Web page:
The Metroparks walks are scheduled to be led by two African-American birders, Doug Gray and Dr. Drew Lanham. They are working to encourage people of color to go birding and will host speaking engagements and Urban Birding Walks during The Biggest Week.

Kaufman stressed that, yes, The Biggest Week in American Birding is about birds and bird watching, but there is a more all-consuming effort each year the festival is held here.

“We want people to come here and have a good time, “Kaufman said. “It’s such a huge economic boost for the region, but we hope it helps people become much more invested in protecting the habitat that brings the birds here. If we don’t conserve the habitat, the birds aren’t going to come and the birders aren’t going to come.”

source:presspublications.com

Turtles Share Evolutionary Origins With Birds, Crocodiles, Study Finds

 Turtle and chicken body plan during development. (Photo : Image courtesy of RIKEN)


Turtle and chicken body plan during development. (Photo : Image courtesy of RIKEN)

Turtles do not belong to a primitive group of reptiles, but to a sister group of birds, crocodiles and extinct dinosaurs, according to the International Turtle Genome Consortium’s recently released report.

Based on a study of genomic information, the researchers predict that turtles must have split from this group around 250 million years ago, during the great extinction event.

“Turtles are interesting because they offer an exceptional case to understand the big evolutionary changes that occurred in vertebrate history,” said Dr. Naoki Irie, from Japan’s RIKEN Center for Developmental Biology, who led the study. “We expect that this research will motivate further work to elucidate the possible causal connection between these events,” said Irie.

Using next-generation DNA sequencers, Irie and colleagues decoded the genome of the green sea turtle and Chinese soft-shell turtle and studied the expression of genetic information in the developing turtle.

Their results show that turtles are not primitive reptiles as previously thought, but are related to the group comprising birds and crocodiles, which also includes extinct dinosaurs, according to a release from the RIKEN center.

The research also unveiled that turtles follow a basic embryonic development pattern, despite their unique anatomy.

Rather than developing directly into a turtle-specific body shape with a shell, the gene sequencing shows that turtles first establish the vertebrates’ basic body plan and then enter a turtle-specific development phase. During this late specialization phase, the group found traces of limb-related gene expression in the embryonic shell, which indicates that the turtle shell evolved by recruiting part of the genetic program used for the limbs.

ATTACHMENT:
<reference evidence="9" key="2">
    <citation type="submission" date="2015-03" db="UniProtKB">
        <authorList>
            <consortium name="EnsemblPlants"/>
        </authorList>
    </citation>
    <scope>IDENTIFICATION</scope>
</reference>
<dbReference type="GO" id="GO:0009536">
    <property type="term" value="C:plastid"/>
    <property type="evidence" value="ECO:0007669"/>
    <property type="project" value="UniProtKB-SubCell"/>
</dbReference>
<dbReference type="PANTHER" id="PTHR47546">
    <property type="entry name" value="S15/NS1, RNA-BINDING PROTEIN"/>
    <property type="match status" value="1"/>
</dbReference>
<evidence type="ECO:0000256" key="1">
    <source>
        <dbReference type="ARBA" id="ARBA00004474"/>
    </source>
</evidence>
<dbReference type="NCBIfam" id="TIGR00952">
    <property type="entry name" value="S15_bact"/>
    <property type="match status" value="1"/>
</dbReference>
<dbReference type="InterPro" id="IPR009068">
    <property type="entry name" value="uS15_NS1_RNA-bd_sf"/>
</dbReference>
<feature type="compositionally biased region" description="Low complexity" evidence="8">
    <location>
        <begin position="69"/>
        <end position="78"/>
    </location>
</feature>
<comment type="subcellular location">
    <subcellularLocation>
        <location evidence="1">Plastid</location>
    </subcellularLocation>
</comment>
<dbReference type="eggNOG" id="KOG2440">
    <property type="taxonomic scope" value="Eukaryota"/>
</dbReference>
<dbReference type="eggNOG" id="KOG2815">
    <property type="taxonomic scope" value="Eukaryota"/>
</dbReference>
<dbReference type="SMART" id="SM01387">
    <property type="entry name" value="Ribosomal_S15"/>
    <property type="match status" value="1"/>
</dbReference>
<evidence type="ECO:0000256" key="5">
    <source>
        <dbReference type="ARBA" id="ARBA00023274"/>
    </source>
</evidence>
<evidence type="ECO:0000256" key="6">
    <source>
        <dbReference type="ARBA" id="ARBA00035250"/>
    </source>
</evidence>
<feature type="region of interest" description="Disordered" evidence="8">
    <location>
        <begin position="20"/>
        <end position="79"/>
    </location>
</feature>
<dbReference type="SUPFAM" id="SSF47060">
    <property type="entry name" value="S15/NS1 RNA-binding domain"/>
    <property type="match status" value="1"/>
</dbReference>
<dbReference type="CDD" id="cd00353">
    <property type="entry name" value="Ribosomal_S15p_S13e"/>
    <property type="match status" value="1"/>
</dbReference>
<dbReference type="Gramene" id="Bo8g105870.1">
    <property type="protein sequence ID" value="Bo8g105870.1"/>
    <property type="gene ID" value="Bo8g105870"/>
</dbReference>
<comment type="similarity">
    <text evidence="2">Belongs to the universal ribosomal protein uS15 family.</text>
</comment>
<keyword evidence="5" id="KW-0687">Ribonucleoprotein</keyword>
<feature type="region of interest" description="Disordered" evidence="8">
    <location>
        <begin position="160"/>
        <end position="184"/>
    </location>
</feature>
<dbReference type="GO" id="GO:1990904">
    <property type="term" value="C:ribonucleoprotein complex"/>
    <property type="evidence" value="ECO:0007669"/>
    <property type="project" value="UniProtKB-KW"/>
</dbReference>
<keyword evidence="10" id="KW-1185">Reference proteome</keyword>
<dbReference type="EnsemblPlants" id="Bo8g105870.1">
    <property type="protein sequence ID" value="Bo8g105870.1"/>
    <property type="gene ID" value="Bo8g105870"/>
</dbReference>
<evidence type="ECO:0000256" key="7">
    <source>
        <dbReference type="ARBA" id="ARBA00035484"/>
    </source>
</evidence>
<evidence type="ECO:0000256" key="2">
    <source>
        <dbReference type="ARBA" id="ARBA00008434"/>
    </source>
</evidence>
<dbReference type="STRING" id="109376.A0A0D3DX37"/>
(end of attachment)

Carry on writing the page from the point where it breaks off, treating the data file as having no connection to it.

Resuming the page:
“The work not only provides insight into how turtles evolved, but also gives hints as to how the vertebrate developmental programs can be changed to produce major evolutionary novelties.” said Irie.

The genomic sequence also showed that turtles must have an extraordinary sense of smell due to more than 1,000 olfactory receptors in the soft-shell turtle, which the center reports is one of the largest numbers to be found in a non-mammalian vertebrate.

The study is published in Nature Genetics.

source:natureworldnews.com

Bird Navigation – Great Balls of Iron

cells from the inner ear of pigeons stained with a chemical that turns iron bright blue in color

cells from the inner ear of pigeons stained with a chemical that turns iron bright blue in color

Every year millions of birds make heroic migratory journeys guided by the Earth’s magnetic field. How they detect magnetic fields has puzzled scientists for decades. A combined effort between the Keays’ lab at the Institute of Molecular Pathology in Vienna and researchers at the Australian Microscopy & Microanalysis Research Facility (AMMRF) at the University of Western Australia has added some important pieces to this puzzle. Continue reading